Forum for Science, Industry and Business

Sponsored by:     3M 
Search our Site:


Geneticists discover genes that make fruit fly hybrids sterile

While hybrids -- the result of the mating of two different species -- may offer interesting and beneficial traits, they are usually sterile or unable to survive. For example, a mule, the result of the mating of a horse and a donkey, is sterile.

Now, Cornell researchers have made the first identification of a pair of genes in any species that are responsible for problems unique to hybrids. Specifically, the researchers have found two genes from two fruit fly species (Drosophila melanogaster and D. simulans) that interfere with each other, thereby preventing the production of male offspring.

The finding may eventually shed light on what causes lethality or sterility in hybrids in general and, in a larger sense, offers clues to how species evolve from common ancestors.

The research, published in the Nov. 24 issue of Science, focuses on a rarely occurring mutation in a D. melanogaster gene called "Hmr" (Hybrid male rescue) and a similar mutation in a D. simulans gene called "Lhr" (Lethal hybrid rescue) that make these genes nonfunctional. When either of these genes is "turned off" and then crossed with the other fruit fly species, the males survive.

... more about:
»Lhr »evolved »melanogaster »species

"We have found the first example of two genes that interact to cause lethality in a species hybrid," said the paper's senior author, Daniel Barbash, assistant professor in Cornell's Department of Molecular Biology and Genetics.

The finding supports the Dobzhansky-Muller model, a theory from the 1930s that suggests hybrid incompatibilities (such as death or sterility) are caused by genes that have evolved from a common ancestor but diverged in each of the species. More specifically, in the common ancestor, these genes may have worked perfectly well together. But, as each gene evolved in its own species, it began to code for proteins that no longer work in the other species.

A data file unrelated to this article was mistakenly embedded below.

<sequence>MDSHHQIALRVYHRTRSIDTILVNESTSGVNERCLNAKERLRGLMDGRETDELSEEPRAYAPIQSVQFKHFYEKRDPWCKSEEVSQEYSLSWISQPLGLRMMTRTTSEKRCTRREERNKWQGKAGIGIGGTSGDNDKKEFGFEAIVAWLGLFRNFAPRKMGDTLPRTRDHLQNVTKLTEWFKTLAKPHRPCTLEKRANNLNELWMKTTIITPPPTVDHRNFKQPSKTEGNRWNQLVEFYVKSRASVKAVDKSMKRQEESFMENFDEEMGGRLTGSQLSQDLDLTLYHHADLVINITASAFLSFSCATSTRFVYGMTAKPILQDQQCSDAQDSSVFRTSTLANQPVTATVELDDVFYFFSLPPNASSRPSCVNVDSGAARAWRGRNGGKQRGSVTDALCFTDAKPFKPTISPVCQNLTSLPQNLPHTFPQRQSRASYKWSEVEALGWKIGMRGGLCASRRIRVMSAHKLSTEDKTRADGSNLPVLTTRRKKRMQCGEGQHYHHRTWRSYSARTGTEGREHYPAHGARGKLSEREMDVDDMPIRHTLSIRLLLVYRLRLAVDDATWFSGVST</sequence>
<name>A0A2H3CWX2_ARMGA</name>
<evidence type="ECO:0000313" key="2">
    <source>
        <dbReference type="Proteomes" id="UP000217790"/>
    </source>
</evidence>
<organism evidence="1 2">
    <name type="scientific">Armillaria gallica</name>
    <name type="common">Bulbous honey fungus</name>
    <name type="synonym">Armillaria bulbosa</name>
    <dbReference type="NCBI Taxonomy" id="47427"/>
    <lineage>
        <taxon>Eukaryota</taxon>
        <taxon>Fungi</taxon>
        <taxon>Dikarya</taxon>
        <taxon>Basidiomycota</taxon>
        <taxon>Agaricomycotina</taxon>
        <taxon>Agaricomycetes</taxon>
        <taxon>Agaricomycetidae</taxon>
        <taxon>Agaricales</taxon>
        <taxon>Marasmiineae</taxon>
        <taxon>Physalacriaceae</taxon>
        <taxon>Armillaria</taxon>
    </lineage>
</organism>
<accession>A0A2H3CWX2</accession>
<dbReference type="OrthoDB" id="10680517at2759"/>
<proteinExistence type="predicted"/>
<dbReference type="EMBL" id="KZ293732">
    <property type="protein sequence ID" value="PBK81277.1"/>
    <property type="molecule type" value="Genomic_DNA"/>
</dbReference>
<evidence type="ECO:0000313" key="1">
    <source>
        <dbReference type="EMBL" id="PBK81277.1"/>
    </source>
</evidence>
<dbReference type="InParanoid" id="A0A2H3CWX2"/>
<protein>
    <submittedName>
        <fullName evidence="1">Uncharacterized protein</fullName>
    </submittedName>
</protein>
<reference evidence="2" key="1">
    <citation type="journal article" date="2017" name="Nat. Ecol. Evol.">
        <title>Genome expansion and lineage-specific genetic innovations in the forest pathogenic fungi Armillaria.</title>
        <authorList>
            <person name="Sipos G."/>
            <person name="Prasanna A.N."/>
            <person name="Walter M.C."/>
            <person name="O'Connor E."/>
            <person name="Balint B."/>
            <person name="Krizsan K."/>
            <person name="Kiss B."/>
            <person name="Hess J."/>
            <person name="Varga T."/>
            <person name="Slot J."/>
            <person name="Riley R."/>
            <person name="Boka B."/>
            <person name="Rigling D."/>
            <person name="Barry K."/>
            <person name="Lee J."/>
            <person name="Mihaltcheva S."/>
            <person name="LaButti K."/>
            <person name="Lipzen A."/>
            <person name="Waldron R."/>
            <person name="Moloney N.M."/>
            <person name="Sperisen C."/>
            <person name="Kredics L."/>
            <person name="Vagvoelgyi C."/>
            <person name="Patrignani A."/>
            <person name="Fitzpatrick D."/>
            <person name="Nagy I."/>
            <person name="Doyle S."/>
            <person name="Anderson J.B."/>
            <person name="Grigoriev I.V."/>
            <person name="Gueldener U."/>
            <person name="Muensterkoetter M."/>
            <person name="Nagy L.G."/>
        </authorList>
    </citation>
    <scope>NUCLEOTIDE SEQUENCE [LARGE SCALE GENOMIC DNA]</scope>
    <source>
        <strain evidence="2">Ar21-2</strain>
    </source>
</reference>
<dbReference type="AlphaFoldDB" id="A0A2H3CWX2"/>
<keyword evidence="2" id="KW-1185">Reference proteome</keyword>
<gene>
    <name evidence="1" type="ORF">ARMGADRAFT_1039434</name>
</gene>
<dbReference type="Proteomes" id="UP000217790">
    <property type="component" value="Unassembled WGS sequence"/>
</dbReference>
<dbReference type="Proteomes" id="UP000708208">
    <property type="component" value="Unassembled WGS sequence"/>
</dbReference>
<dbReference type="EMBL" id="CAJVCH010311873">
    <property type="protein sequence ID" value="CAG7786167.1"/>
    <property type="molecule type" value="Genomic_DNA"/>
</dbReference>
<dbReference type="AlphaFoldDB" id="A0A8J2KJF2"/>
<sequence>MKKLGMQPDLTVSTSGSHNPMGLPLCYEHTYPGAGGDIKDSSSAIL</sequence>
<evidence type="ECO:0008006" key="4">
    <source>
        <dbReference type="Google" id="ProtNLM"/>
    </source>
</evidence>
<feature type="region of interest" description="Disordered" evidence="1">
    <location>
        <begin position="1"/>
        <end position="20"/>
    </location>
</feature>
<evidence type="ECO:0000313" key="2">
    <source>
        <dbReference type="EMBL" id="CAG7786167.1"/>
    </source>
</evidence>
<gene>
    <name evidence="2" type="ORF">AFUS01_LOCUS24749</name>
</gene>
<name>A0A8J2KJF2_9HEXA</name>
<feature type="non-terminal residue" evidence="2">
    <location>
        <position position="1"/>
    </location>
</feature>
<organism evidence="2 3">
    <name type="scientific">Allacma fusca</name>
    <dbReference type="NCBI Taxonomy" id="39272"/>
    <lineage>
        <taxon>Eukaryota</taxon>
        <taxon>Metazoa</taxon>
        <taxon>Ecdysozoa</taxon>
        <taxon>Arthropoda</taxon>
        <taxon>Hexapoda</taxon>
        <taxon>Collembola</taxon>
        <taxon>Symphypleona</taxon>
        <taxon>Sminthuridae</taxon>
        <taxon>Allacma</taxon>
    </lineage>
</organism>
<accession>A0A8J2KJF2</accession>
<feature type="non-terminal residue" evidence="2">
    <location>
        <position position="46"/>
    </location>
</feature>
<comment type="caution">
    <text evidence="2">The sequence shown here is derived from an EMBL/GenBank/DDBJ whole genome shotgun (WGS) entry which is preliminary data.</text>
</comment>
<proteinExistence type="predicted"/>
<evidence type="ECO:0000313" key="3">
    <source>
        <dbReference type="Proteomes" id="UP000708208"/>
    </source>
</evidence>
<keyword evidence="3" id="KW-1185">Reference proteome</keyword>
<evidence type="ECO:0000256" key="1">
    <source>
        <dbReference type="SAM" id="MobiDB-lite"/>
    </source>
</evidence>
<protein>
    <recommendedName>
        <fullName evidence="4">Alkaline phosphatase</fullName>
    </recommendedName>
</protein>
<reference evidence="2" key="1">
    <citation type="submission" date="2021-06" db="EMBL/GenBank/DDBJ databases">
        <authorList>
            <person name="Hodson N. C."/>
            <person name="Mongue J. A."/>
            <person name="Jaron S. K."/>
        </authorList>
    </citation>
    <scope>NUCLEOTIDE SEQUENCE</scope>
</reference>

In this case, when genes from each fruit fly species were compared with each other, the researchers found the Hmr gene in D. melanogaster and the Lhr gene in D. simulans each evolved much faster than most other genes and diverged due to natural selection, a genetic change due to a pressure that benefits the survival of a species. The researchers would like to learn what these genes normally do within their species in order to understand why they are evolving so fast.

The Dobzhansky-Muller model also proposes that these evolved genes depend on each other to cause hybrid incompatibilities.

However, when Barbash and his colleagues cloned each gene and inserted an Lhr gene from D. simulans into D. melanogaster, the two genes did not interfere with each other in the engineered D. melanogaster strain even though the Lhr and Hmr genes interfere with each other in hybrids.

"This tells us there must be other things involved in the hybrid" that impacts the incompatible pairing of these genes, said Barbash. In future work the researchers hope to determine whether the hybrids die because of additional genes like Hmr and Lhr, or because of more subtle differences between the chromosomes of these two species.

The study was funded by the National Institutes of Health.

| EurekAlert!
Further information:

Further reports about: Lhr evolved melanogaster species